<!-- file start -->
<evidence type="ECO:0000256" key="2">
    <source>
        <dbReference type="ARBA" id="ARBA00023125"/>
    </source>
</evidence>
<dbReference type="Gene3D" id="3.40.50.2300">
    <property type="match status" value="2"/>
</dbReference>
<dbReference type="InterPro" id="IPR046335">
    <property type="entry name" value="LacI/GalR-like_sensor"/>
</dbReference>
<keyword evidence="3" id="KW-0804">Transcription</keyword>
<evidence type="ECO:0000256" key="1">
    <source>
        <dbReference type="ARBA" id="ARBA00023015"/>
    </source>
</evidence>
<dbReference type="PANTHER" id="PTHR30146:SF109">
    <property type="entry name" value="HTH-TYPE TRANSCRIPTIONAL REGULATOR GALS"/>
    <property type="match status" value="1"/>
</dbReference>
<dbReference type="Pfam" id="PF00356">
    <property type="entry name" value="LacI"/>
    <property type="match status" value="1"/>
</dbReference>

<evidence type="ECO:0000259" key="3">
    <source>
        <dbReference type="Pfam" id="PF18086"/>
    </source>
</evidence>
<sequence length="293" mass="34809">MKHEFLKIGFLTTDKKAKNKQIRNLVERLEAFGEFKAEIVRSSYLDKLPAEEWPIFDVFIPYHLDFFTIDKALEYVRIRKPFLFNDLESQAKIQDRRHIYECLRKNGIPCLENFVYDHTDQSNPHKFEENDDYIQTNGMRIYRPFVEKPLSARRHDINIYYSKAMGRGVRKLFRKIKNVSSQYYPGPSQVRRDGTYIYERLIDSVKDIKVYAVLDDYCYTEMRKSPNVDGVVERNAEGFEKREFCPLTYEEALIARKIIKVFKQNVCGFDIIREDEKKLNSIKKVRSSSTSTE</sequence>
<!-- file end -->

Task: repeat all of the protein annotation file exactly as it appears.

<evidence type="ECO:0000256" key="2">
    <source>
        <dbReference type="ARBA" id="ARBA00023125"/>
    </source>
</evidence>
<dbReference type="Gene3D" id="3.40.50.2300">
    <property type="match status" value="2"/>
</dbReference>
<dbReference type="InterPro" id="IPR046335">
    <property type="entry name" value="LacI/GalR-like_sensor"/>
</dbReference>
<keyword evidence="3" id="KW-0804">Transcription</keyword>
<evidence type="ECO:0000256" key="1">
    <source>
        <dbReference type="ARBA" id="ARBA00023015"/>
    </source>
</evidence>
<dbReference type="PANTHER" id="PTHR30146:SF109">
    <property type="entry name" value="HTH-TYPE TRANSCRIPTIONAL REGULATOR GALS"/>
    <property type="match status" value="1"/>
</dbReference>
<dbReference type="Pfam" id="PF00356">
    <property type="entry name" value="LacI"/>
    <property type="match status" value="1"/>
</dbReference>

<evidence type="ECO:0000259" key="3">
    <source>
        <dbReference type="Pfam" id="PF18086"/>
    </source>
</evidence>
<sequence length="293" mass="34809">MKHEFLKIGFLTTDKKAKNKQIRNLVERLEAFGEFKAEIVRSSYLDKLPAEEWPIFDVFIPYHLDFFTIDKALEYVRIRKPFLFNDLESQAKIQDRRHIYECLRKNGIPCLENFVYDHTDQSNPHKFEENDDYIQTNGMRIYRPFVEKPLSARRHDINIYYSKAMGRGVRKLFRKIKNVSSQYYPGPSQVRRDGTYIYERLIDSVKDIKVYAVLDDYCYTEMRKSPNVDGVVERNAEGFEKREFCPLTYEEALIARKIIKVFKQNVCGFDIIREDEKKLNSIKKVRSSSTSTE</sequence>